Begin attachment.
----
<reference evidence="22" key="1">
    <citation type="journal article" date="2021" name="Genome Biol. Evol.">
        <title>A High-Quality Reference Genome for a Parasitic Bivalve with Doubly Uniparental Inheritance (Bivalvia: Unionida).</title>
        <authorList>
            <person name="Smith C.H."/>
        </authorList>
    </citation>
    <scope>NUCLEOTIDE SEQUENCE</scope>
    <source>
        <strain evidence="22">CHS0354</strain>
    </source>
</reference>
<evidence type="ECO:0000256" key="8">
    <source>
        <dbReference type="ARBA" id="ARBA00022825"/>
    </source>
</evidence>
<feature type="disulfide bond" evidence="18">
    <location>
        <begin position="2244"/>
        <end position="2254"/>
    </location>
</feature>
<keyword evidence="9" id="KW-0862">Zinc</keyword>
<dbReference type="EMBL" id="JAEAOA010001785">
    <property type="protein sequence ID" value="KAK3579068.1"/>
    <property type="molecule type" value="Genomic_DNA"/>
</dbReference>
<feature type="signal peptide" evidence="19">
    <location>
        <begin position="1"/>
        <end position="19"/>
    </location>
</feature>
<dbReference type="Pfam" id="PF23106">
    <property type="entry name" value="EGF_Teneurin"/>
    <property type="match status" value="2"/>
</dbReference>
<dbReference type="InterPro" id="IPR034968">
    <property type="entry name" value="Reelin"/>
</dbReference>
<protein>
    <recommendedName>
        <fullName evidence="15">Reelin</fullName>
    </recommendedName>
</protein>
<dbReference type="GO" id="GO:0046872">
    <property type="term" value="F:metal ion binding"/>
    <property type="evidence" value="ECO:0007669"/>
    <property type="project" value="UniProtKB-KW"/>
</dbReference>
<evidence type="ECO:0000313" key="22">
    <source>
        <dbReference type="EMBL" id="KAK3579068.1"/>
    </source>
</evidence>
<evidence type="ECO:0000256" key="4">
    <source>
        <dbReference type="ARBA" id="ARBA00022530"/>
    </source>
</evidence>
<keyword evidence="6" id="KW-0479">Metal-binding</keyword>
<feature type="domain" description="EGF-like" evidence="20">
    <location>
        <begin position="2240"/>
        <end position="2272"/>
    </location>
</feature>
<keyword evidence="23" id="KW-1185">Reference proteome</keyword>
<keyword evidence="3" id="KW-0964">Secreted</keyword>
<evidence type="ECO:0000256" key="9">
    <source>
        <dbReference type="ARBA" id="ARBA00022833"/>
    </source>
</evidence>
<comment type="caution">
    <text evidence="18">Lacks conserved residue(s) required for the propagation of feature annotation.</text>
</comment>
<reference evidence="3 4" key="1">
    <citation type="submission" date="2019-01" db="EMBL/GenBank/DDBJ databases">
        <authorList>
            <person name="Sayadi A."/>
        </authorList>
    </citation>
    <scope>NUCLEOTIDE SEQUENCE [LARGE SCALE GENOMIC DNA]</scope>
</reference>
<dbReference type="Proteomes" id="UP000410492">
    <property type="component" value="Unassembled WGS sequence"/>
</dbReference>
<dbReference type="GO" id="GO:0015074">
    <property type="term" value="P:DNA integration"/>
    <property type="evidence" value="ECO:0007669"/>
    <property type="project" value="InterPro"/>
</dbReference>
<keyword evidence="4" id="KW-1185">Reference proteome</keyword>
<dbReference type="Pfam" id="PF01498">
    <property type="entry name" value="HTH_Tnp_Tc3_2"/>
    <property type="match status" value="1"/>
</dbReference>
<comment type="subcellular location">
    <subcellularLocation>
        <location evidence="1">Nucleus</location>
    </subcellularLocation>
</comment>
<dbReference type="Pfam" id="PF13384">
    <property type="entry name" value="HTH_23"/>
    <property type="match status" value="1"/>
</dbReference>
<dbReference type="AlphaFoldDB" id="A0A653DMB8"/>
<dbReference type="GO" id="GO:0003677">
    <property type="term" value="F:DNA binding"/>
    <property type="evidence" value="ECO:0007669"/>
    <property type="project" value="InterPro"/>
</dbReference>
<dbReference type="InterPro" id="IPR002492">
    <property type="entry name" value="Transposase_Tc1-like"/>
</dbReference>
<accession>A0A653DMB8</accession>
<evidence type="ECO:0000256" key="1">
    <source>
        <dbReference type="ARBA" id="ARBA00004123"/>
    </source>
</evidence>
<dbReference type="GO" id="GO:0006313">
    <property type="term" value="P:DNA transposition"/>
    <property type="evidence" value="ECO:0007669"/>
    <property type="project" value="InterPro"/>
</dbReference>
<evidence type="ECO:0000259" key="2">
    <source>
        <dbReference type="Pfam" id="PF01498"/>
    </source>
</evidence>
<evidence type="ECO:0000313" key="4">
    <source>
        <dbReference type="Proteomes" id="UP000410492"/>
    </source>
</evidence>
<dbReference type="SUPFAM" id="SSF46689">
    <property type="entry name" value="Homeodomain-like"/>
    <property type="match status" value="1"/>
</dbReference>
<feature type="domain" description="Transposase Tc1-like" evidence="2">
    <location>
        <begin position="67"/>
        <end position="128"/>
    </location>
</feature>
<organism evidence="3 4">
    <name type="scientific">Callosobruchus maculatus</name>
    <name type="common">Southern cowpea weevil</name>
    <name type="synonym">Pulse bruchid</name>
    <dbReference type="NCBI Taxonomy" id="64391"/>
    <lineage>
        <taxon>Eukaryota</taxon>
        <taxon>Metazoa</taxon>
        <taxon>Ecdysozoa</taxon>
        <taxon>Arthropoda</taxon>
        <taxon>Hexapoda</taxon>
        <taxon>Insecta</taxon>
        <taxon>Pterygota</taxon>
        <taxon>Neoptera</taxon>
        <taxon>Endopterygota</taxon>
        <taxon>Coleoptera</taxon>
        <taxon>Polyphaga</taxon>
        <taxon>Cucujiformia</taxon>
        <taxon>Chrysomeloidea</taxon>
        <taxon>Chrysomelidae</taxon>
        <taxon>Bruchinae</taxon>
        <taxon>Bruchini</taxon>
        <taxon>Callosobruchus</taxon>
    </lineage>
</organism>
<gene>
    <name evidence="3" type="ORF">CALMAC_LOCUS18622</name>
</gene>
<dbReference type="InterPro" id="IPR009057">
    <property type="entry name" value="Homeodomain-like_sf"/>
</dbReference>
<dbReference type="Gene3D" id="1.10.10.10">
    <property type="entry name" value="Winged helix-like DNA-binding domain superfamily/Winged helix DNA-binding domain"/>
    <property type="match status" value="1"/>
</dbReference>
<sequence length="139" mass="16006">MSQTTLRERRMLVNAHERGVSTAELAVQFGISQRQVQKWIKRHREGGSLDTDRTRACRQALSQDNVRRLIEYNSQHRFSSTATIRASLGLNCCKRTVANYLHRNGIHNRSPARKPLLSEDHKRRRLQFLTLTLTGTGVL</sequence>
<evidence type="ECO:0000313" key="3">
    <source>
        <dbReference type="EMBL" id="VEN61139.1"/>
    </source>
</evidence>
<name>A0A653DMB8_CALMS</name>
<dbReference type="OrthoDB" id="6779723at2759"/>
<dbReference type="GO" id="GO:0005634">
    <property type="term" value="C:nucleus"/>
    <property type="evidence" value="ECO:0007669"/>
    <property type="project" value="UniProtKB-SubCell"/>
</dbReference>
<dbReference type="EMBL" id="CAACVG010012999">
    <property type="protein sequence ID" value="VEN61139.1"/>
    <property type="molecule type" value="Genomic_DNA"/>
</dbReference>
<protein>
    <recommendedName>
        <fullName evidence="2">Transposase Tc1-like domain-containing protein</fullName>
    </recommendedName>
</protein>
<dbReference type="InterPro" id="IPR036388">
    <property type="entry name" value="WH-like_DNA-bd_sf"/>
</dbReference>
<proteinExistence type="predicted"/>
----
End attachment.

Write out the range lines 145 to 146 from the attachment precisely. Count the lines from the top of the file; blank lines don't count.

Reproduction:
        <begin position="67"/>
        <end position="128"/>